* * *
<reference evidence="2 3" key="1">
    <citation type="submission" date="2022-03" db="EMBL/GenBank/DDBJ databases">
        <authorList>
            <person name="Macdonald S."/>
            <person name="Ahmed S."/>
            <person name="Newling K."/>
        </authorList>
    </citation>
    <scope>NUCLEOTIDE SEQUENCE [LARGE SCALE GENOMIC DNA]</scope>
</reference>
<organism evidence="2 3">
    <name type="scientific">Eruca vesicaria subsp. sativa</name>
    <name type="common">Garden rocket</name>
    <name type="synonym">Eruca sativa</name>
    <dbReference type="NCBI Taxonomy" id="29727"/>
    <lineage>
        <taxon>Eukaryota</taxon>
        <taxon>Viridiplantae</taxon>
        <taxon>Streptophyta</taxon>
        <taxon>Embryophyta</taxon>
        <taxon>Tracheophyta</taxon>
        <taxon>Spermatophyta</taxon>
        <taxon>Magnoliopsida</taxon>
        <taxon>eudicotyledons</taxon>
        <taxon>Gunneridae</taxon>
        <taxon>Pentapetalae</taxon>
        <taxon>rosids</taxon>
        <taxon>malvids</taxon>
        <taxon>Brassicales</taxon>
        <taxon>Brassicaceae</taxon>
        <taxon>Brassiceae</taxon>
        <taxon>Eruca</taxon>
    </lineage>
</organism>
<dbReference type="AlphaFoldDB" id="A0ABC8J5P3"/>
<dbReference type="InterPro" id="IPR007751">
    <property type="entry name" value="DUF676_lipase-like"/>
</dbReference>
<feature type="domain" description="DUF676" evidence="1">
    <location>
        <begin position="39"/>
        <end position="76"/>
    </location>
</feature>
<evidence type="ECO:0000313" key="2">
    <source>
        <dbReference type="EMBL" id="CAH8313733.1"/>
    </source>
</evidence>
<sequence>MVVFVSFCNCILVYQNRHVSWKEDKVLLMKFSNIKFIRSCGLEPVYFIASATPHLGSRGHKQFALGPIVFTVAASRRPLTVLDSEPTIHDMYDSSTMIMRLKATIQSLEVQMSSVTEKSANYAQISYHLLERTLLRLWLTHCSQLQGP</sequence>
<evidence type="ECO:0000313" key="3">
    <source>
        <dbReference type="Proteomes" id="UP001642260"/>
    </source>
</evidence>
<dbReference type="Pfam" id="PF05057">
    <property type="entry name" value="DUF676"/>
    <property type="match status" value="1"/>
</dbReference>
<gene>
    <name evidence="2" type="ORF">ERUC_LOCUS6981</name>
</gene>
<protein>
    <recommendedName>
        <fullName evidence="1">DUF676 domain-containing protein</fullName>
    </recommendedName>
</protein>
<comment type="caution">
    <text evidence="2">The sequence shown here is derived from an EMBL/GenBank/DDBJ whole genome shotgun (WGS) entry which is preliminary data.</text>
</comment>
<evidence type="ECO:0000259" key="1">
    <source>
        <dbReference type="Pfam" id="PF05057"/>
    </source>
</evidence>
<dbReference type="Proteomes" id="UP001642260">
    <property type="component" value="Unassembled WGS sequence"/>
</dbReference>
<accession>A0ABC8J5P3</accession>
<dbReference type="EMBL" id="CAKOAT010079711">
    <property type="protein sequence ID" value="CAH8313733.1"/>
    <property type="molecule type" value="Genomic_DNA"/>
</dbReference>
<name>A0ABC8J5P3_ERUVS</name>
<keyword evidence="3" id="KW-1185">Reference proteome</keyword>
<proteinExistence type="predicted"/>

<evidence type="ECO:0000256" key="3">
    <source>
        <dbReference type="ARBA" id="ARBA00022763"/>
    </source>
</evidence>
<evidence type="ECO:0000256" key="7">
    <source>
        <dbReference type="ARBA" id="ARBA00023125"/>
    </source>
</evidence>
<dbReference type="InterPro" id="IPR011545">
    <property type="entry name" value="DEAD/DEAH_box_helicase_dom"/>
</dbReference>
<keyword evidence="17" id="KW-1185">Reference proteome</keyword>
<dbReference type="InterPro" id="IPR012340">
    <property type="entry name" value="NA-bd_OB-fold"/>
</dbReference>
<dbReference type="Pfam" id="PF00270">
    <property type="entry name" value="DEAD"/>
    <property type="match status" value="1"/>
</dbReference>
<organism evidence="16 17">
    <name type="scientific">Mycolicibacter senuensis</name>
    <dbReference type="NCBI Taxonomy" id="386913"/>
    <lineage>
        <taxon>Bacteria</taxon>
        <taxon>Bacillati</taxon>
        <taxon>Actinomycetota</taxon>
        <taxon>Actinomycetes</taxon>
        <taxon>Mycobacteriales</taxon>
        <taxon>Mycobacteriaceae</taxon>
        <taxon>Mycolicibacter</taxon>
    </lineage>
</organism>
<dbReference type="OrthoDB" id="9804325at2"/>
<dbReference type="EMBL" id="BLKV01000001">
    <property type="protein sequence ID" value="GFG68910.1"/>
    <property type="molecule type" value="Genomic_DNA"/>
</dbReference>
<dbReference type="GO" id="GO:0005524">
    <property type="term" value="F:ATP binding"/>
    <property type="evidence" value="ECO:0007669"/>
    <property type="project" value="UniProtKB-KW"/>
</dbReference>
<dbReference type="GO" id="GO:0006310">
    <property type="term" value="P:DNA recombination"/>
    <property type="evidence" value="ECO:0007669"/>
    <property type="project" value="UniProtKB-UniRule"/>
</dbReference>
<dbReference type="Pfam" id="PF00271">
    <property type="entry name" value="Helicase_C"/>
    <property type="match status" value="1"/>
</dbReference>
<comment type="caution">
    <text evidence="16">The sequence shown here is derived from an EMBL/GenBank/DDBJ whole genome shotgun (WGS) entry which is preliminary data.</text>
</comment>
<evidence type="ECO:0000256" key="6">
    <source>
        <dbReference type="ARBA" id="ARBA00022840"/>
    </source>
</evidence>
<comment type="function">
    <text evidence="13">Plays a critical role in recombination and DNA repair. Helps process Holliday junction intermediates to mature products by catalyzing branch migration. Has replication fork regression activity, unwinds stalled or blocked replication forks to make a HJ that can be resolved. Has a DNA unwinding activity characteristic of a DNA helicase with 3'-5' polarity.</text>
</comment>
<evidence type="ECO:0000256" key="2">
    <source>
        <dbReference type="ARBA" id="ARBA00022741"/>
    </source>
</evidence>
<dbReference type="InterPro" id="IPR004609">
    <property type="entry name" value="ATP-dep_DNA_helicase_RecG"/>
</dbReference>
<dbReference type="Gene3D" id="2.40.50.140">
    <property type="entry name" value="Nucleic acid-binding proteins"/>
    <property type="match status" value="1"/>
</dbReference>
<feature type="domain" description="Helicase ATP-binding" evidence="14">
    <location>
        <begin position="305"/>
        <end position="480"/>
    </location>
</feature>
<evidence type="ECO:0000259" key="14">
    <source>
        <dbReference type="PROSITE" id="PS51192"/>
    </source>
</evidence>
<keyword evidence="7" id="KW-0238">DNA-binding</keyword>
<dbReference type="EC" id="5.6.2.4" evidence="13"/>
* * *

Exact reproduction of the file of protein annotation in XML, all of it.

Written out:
<reference evidence="2 3" key="1">
    <citation type="submission" date="2022-03" db="EMBL/GenBank/DDBJ databases">
        <authorList>
            <person name="Macdonald S."/>
            <person name="Ahmed S."/>
            <person name="Newling K."/>
        </authorList>
    </citation>
    <scope>NUCLEOTIDE SEQUENCE [LARGE SCALE GENOMIC DNA]</scope>
</reference>
<organism evidence="2 3">
    <name type="scientific">Eruca vesicaria subsp. sativa</name>
    <name type="common">Garden rocket</name>
    <name type="synonym">Eruca sativa</name>
    <dbReference type="NCBI Taxonomy" id="29727"/>
    <lineage>
        <taxon>Eukaryota</taxon>
        <taxon>Viridiplantae</taxon>
        <taxon>Streptophyta</taxon>
        <taxon>Embryophyta</taxon>
        <taxon>Tracheophyta</taxon>
        <taxon>Spermatophyta</taxon>
        <taxon>Magnoliopsida</taxon>
        <taxon>eudicotyledons</taxon>
        <taxon>Gunneridae</taxon>
        <taxon>Pentapetalae</taxon>
        <taxon>rosids</taxon>
        <taxon>malvids</taxon>
        <taxon>Brassicales</taxon>
        <taxon>Brassicaceae</taxon>
        <taxon>Brassiceae</taxon>
        <taxon>Eruca</taxon>
    </lineage>
</organism>
<dbReference type="AlphaFoldDB" id="A0ABC8J5P3"/>
<dbReference type="InterPro" id="IPR007751">
    <property type="entry name" value="DUF676_lipase-like"/>
</dbReference>
<feature type="domain" description="DUF676" evidence="1">
    <location>
        <begin position="39"/>
        <end position="76"/>
    </location>
</feature>
<evidence type="ECO:0000313" key="2">
    <source>
        <dbReference type="EMBL" id="CAH8313733.1"/>
    </source>
</evidence>
<sequence>MVVFVSFCNCILVYQNRHVSWKEDKVLLMKFSNIKFIRSCGLEPVYFIASATPHLGSRGHKQFALGPIVFTVAASRRPLTVLDSEPTIHDMYDSSTMIMRLKATIQSLEVQMSSVTEKSANYAQISYHLLERTLLRLWLTHCSQLQGP</sequence>
<evidence type="ECO:0000313" key="3">
    <source>
        <dbReference type="Proteomes" id="UP001642260"/>
    </source>
</evidence>
<dbReference type="Pfam" id="PF05057">
    <property type="entry name" value="DUF676"/>
    <property type="match status" value="1"/>
</dbReference>
<gene>
    <name evidence="2" type="ORF">ERUC_LOCUS6981</name>
</gene>
<protein>
    <recommendedName>
        <fullName evidence="1">DUF676 domain-containing protein</fullName>
    </recommendedName>
</protein>
<comment type="caution">
    <text evidence="2">The sequence shown here is derived from an EMBL/GenBank/DDBJ whole genome shotgun (WGS) entry which is preliminary data.</text>
</comment>
<evidence type="ECO:0000259" key="1">
    <source>
        <dbReference type="Pfam" id="PF05057"/>
    </source>
</evidence>
<dbReference type="Proteomes" id="UP001642260">
    <property type="component" value="Unassembled WGS sequence"/>
</dbReference>
<accession>A0ABC8J5P3</accession>
<dbReference type="EMBL" id="CAKOAT010079711">
    <property type="protein sequence ID" value="CAH8313733.1"/>
    <property type="molecule type" value="Genomic_DNA"/>
</dbReference>
<name>A0ABC8J5P3_ERUVS</name>
<keyword evidence="3" id="KW-1185">Reference proteome</keyword>
<proteinExistence type="predicted"/>

<evidence type="ECO:0000256" key="3">
    <source>
        <dbReference type="ARBA" id="ARBA00022763"/>
    </source>
</evidence>
<evidence type="ECO:0000256" key="7">
    <source>
        <dbReference type="ARBA" id="ARBA00023125"/>
    </source>
</evidence>
<dbReference type="InterPro" id="IPR011545">
    <property type="entry name" value="DEAD/DEAH_box_helicase_dom"/>
</dbReference>
<keyword evidence="17" id="KW-1185">Reference proteome</keyword>
<dbReference type="InterPro" id="IPR012340">
    <property type="entry name" value="NA-bd_OB-fold"/>
</dbReference>
<dbReference type="Pfam" id="PF00270">
    <property type="entry name" value="DEAD"/>
    <property type="match status" value="1"/>
</dbReference>
<organism evidence="16 17">
    <name type="scientific">Mycolicibacter senuensis</name>
    <dbReference type="NCBI Taxonomy" id="386913"/>
    <lineage>
        <taxon>Bacteria</taxon>
        <taxon>Bacillati</taxon>
        <taxon>Actinomycetota</taxon>
        <taxon>Actinomycetes</taxon>
        <taxon>Mycobacteriales</taxon>
        <taxon>Mycobacteriaceae</taxon>
        <taxon>Mycolicibacter</taxon>
    </lineage>
</organism>
<dbReference type="OrthoDB" id="9804325at2"/>
<dbReference type="EMBL" id="BLKV01000001">
    <property type="protein sequence ID" value="GFG68910.1"/>
    <property type="molecule type" value="Genomic_DNA"/>
</dbReference>
<dbReference type="GO" id="GO:0005524">
    <property type="term" value="F:ATP binding"/>
    <property type="evidence" value="ECO:0007669"/>
    <property type="project" value="UniProtKB-KW"/>
</dbReference>
<dbReference type="GO" id="GO:0006310">
    <property type="term" value="P:DNA recombination"/>
    <property type="evidence" value="ECO:0007669"/>
    <property type="project" value="UniProtKB-UniRule"/>
</dbReference>
<dbReference type="Pfam" id="PF00271">
    <property type="entry name" value="Helicase_C"/>
    <property type="match status" value="1"/>
</dbReference>
<comment type="caution">
    <text evidence="16">The sequence shown here is derived from an EMBL/GenBank/DDBJ whole genome shotgun (WGS) entry which is preliminary data.</text>
</comment>
<evidence type="ECO:0000256" key="6">
    <source>
        <dbReference type="ARBA" id="ARBA00022840"/>
    </source>
</evidence>
<comment type="function">
    <text evidence="13">Plays a critical role in recombination and DNA repair. Helps process Holliday junction intermediates to mature products by catalyzing branch migration. Has replication fork regression activity, unwinds stalled or blocked replication forks to make a HJ that can be resolved. Has a DNA unwinding activity characteristic of a DNA helicase with 3'-5' polarity.</text>
</comment>
<evidence type="ECO:0000256" key="2">
    <source>
        <dbReference type="ARBA" id="ARBA00022741"/>
    </source>
</evidence>
<dbReference type="InterPro" id="IPR004609">
    <property type="entry name" value="ATP-dep_DNA_helicase_RecG"/>
</dbReference>
<dbReference type="Gene3D" id="2.40.50.140">
    <property type="entry name" value="Nucleic acid-binding proteins"/>
    <property type="match status" value="1"/>
</dbReference>
<feature type="domain" description="Helicase ATP-binding" evidence="14">
    <location>
        <begin position="305"/>
        <end position="480"/>
    </location>
</feature>
<evidence type="ECO:0000259" key="14">
    <source>
        <dbReference type="PROSITE" id="PS51192"/>
    </source>
</evidence>
<keyword evidence="7" id="KW-0238">DNA-binding</keyword>
<dbReference type="EC" id="5.6.2.4" evidence="13"/>